But that could take time. Robust spending, steady pay raises and chronic supply shortages are still fueling inflation. In addition, housing costs, which make up about a third of the consumer price index, have escalated, a trend that seems unlikely to reverse anytime soon.
Economists note that as the economy has emerged from the depths of the pandemic, consumers have been gradually broadening their spending beyond goods to include more services. A result is that high inflation, which at first had reflected mainly a shortage of goods — from cars and furniture to electronics and sports equipment — has been emerging in services, too, like travel, health care and entertainment. Airline fares, for instance, have soared an average of nearly 24 per cent in the past 12 months. The average cost of a hotel room is up 29 per cent.
The expected fast pace of the Fed’s rate increases will make loans sharply more expensive for consumers and businesses. Mortgage rates, in particular, though not directly influenced by the Fed, have rocketed higher in recent weeks, making home buying costlier. Many economists say they worry that the Fed has waited too long to begin raising rates and might end up acting so aggressively as to trigger a recession.
The American public’s expectation for inflation over the next 12 months has reached its highest point — 6.6 per cent — in a survey the Federal Reserve Bank of New York has conducted since 2013. Once public expectations for inflation rise, they can be self-fulfilling: Workers typically demand higher pay to offset their expectations for price increases. Businesses, in turn, raise prices to cover their higher labor costs. This can set off a wage-price spiral, something the nation last endured in the late 1960s and 1970s.
Inflation, which had been largely under control for four decades, began to accelerate last spring as the U.S. and global economies rebounded with unexpected speed and strength from the brief but devastating coronavirus recession that began in the spring of 2020.
Many Americans have been receiving pay increases, but inflation has more than wiped out those gains for most people. In February, after accounting for inflation, average hourly wages fell 2.7 per cent from a year earlier. It was the 12th straight monthly drop in inflation-adjusted wages.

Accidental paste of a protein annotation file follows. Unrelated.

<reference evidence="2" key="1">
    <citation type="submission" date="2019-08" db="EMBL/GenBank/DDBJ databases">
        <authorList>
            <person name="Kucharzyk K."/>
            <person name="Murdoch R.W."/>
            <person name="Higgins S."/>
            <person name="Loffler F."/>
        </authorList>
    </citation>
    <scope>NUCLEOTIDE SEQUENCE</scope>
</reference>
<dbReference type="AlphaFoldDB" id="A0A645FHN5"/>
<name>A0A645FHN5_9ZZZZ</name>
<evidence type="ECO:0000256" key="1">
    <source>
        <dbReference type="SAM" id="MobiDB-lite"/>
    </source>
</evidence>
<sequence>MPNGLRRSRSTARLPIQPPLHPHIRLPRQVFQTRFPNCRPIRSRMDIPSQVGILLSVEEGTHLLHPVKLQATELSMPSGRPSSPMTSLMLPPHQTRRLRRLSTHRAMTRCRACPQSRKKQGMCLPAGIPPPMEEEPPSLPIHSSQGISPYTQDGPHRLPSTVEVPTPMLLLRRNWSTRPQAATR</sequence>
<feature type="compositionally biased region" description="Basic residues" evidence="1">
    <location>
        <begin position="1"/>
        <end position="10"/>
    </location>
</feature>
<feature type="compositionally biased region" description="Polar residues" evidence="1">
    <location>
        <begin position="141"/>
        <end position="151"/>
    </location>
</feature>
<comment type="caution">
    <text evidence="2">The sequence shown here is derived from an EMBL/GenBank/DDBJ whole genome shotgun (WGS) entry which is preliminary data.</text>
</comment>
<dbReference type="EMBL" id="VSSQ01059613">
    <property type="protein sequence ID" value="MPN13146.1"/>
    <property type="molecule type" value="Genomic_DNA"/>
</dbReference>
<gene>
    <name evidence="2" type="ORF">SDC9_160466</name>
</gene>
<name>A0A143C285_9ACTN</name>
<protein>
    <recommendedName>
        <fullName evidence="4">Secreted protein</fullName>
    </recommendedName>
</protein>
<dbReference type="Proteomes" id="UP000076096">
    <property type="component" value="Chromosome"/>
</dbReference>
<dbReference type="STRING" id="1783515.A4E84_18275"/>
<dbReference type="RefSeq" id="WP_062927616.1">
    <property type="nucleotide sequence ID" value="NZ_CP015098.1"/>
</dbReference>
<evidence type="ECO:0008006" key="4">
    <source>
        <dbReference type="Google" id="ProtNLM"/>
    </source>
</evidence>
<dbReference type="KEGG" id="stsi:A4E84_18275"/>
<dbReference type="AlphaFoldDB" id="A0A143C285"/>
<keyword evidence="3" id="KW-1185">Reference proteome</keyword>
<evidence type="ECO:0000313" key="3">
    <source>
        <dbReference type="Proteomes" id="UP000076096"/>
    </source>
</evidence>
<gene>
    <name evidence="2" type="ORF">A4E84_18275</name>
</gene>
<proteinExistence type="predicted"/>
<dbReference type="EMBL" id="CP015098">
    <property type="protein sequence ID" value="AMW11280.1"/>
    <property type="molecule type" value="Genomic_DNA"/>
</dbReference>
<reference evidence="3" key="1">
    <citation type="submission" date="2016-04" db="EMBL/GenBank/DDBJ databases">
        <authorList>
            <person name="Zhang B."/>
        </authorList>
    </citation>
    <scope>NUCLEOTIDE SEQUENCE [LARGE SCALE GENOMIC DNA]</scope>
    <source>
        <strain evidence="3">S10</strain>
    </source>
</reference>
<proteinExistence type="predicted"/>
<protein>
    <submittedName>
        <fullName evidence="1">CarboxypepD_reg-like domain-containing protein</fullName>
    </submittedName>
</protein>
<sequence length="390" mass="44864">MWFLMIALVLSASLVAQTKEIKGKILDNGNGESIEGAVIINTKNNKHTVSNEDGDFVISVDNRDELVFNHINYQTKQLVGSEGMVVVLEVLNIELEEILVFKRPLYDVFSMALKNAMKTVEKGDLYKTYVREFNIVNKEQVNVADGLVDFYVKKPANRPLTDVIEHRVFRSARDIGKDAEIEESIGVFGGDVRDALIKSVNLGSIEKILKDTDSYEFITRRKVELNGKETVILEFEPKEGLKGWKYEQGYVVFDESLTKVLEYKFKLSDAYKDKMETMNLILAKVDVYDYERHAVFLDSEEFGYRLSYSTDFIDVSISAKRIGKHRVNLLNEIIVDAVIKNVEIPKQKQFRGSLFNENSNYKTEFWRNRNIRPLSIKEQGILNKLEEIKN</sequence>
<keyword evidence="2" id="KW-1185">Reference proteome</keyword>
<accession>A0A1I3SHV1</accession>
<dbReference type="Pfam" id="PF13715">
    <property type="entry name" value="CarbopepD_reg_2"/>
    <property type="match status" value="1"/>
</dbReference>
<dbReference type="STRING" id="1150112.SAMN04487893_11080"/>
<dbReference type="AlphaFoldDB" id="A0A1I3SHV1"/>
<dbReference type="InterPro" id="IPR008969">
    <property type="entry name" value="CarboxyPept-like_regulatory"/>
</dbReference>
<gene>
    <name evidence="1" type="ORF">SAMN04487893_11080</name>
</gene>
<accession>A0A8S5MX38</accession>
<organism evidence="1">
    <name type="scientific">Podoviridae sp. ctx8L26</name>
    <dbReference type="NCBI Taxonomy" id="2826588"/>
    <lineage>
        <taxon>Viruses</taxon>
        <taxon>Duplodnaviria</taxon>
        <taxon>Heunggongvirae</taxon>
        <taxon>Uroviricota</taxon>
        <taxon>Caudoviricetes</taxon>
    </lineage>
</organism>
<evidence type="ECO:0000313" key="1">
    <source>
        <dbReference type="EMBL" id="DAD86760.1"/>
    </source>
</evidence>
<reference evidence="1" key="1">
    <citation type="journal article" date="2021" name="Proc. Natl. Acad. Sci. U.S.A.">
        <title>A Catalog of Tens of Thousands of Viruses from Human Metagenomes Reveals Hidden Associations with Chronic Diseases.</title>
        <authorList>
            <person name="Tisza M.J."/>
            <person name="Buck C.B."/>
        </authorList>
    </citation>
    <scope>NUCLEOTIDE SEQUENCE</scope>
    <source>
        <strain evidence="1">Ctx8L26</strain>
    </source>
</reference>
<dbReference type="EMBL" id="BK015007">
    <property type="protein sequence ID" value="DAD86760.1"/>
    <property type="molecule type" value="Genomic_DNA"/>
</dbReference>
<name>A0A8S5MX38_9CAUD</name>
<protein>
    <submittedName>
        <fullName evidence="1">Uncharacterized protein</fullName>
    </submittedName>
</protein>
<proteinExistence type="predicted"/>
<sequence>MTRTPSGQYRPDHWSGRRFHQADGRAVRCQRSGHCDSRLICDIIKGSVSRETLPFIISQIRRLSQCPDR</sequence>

Still, for now, with the job market healthy, inflation has yet to dampen overall consumer spending. Levi Strauss & Co., for example, says its price increases don’t seem to have fazed its customers.
That said, Adrian Mitchell, chief financial officer at Macy’s, cautions that chronically high inflation will likely lead consumers to be choosier: They may spend less on department store goods and more on services like travel and dinners out.
“We do believe that the consumer is going to be spending,” Mitchell said. “But are they going to be spending on discretionary items that we sell, or are they going to be spending on an airline ticket to Florida or air travel or going out to restaurants more?”
In Atlanta, Shirley Hughes has had to raise prices at her bakery, Sweet Cheats, because of soaring costs for items like eggs and milk. Two years ago, a 36-pound container of butter cost $75. Now, it’s $145.
Thirty dozen eggs were $50. Now, they’re $75 — and even that price is possible only if Hughes picks them up herself, instead of having them delivered. She’s raised the price of her six-inch cake by $5 to $50.
So far, she said, people have generally accepted her higher prices. But there are limits. One customer wanted a six-inch cake delivered to her boyfriend — an hour’s drive away. Hughes told her the price of making the cake and delivering it would come to nearly $200.
The customer cancelled.
By PAUL WISEMAN, ANNE D’INNOCENZIO and MAE ANDERSON AP Business Writers